Last week, Kendall Allen discussed remaining innovative with marketing in tough economic times. See her post “Relationships And The Progressive Digital Mix” on MediaPost’s Online Spin. Andrew Chen, who supplies supporting analysis with most of his posts, covered part one of his thoughts on “How desktop apps beat websites at building large active userbases” in his post yesterday. I think they’ve both made some important points and their posts are worth the read.
While I love to see others endorse the marketplace where Brand Thunder plays, however, it’s not been the value proposition that’s been the most consistent objection. It’s the perceived limitations of how much a company can do and can offer their customers at one time. The most consistent objection we hear is “I’m already doing this. Why would we need that as well?” Because when you can meet your consumer where they want with little expense and time, you should do it. Doing only one thing this year is leaving too much opportunity on the table.
I’m wagering that most companies and customers can handle more than one digital media initiative a year. I understand the issue of resource constraints (believe me! I understand) but there are a lot of low cost options for you to release a bonanza of new media programs without a significant drain on your time or resources. In most cases, if you have your logo digitized and have initiated a handful of common practices, like RSS feeds for your news, you can launch a number of these programs within weeks — and that’s whether you use one of the self-serve wizards available for a number of digital media tools, or a low-cost, low-touch option like Brand Thunder brings. You can bring several tools to your audience in a reasonable amount of time.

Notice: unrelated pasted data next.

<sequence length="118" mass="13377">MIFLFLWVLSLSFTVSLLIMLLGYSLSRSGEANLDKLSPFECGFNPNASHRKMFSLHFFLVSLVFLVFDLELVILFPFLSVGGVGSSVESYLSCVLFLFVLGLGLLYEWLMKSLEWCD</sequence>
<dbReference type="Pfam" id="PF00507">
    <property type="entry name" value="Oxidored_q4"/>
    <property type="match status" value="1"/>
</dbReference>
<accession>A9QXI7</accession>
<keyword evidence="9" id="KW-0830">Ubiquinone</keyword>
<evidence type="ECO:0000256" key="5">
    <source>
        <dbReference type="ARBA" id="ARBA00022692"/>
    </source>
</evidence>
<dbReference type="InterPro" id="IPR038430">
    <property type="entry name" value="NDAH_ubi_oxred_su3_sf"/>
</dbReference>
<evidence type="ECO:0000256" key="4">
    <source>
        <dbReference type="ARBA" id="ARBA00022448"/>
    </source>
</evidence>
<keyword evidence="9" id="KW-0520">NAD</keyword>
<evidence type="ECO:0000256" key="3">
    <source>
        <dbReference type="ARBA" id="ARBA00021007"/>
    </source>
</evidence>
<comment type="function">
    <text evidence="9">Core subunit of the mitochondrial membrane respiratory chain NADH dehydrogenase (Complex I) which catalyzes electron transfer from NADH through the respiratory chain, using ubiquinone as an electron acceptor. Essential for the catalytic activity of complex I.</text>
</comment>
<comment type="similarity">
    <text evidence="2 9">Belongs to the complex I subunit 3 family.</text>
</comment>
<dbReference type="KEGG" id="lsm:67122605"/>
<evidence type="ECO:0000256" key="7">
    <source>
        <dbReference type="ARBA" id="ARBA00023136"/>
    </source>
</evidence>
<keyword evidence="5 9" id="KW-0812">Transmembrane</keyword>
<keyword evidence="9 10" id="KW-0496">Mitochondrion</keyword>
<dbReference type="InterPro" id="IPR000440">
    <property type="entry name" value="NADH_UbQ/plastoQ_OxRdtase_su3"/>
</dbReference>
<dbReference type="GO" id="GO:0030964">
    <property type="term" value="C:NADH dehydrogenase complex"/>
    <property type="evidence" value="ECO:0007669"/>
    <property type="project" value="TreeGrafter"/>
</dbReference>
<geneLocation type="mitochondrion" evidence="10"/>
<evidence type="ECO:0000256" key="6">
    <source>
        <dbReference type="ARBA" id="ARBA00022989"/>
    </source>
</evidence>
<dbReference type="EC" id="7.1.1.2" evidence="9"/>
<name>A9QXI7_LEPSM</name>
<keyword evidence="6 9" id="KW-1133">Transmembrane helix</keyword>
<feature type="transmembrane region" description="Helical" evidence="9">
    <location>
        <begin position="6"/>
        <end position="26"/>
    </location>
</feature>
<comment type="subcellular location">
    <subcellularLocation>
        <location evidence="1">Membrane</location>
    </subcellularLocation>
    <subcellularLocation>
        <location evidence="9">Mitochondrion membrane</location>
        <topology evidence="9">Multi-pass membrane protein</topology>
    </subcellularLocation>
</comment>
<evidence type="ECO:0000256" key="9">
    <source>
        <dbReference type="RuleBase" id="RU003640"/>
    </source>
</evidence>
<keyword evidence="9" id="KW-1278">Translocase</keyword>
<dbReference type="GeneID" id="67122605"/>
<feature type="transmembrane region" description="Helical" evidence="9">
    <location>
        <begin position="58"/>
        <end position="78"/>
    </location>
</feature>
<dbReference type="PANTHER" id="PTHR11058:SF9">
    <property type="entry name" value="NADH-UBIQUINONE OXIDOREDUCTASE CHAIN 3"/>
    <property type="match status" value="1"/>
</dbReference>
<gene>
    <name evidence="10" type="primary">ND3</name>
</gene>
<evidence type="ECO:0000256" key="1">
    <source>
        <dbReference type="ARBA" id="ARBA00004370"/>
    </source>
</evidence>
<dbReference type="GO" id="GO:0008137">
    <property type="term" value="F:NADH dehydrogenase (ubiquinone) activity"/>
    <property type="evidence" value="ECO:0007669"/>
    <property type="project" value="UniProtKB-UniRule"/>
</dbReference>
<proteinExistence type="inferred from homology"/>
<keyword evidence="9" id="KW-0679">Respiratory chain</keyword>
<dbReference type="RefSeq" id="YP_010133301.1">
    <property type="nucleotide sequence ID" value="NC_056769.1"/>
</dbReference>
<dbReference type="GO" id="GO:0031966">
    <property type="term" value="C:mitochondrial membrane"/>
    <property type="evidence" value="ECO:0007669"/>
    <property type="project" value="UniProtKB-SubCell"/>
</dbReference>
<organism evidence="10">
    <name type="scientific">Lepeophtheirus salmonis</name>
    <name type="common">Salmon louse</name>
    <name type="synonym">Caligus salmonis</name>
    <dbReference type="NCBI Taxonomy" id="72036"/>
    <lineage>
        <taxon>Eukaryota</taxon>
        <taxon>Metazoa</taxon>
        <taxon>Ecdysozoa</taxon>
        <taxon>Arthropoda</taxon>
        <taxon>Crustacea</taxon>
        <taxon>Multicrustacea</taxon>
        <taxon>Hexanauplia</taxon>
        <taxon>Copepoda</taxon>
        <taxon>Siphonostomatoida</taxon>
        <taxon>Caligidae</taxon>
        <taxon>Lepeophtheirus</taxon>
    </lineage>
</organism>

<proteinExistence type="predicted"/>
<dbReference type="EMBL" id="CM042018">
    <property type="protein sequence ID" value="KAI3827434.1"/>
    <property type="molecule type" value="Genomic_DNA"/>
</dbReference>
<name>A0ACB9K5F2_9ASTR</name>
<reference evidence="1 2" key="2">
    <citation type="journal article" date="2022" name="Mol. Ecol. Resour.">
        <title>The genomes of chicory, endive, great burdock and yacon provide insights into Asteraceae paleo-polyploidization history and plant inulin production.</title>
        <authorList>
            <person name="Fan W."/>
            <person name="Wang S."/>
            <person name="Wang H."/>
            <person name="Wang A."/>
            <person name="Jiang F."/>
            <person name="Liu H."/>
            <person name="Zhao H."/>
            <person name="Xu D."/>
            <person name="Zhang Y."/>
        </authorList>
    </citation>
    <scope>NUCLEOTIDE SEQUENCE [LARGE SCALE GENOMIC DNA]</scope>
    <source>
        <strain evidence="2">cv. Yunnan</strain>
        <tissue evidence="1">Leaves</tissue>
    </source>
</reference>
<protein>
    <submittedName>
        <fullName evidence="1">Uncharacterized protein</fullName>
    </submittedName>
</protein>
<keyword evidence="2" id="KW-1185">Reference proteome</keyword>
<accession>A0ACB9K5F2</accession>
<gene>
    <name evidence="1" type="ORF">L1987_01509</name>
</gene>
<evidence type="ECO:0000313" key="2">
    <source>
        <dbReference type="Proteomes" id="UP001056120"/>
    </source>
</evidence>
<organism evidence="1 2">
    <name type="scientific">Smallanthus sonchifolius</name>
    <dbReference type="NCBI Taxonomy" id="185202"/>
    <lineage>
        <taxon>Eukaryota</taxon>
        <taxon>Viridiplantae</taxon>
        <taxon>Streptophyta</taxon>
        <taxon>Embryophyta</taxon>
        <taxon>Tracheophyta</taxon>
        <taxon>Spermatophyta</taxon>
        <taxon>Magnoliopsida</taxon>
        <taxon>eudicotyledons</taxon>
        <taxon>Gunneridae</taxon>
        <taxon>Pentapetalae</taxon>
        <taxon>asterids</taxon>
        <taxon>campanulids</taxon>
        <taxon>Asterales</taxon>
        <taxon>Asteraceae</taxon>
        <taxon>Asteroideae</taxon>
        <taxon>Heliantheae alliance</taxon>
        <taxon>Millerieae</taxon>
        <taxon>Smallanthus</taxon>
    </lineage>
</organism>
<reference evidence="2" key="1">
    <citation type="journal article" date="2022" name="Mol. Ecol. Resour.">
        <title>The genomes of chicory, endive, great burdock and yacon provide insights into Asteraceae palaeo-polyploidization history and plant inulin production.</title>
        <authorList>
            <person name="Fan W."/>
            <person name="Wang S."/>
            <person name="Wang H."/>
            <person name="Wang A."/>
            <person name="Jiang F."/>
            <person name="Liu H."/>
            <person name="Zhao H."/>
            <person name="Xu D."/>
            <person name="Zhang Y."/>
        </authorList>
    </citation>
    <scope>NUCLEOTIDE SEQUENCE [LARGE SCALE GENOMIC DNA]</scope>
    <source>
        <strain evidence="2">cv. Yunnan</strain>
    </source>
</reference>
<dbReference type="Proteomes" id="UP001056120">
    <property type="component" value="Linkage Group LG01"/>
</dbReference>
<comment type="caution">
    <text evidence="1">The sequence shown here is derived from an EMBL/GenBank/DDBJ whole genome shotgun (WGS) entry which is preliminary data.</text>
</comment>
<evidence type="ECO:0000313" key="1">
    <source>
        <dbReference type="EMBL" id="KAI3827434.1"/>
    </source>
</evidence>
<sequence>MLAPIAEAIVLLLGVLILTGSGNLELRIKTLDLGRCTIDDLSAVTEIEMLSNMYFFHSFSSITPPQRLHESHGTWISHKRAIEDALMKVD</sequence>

If you’re launching one, you may as well launch more. The promotional and hosting commitment is going to be the same. This is where I see potential upside for companies. With the influx of advertising networks, it’s easier to be in a “sold out” position for promotional real estate and house promotions are the general casualty. Leveraging promotions to drive users to a single download destination on your site will make better use of the limited inventory and you can offer them a robust range of applications.
So, as you look at your digital marketing road map, I encourage you to reshape the questions being asked. Instead of why your customer would want it. Ask why you wouldn’t give them what they want. The difference can mean a lot in terms of how often you’re connecting with your audience. If your audience are students and because they’re definitely one of the toughest to connect with, you can hire an expert, such as a campus brand manager, to assist you in your marketing efforts.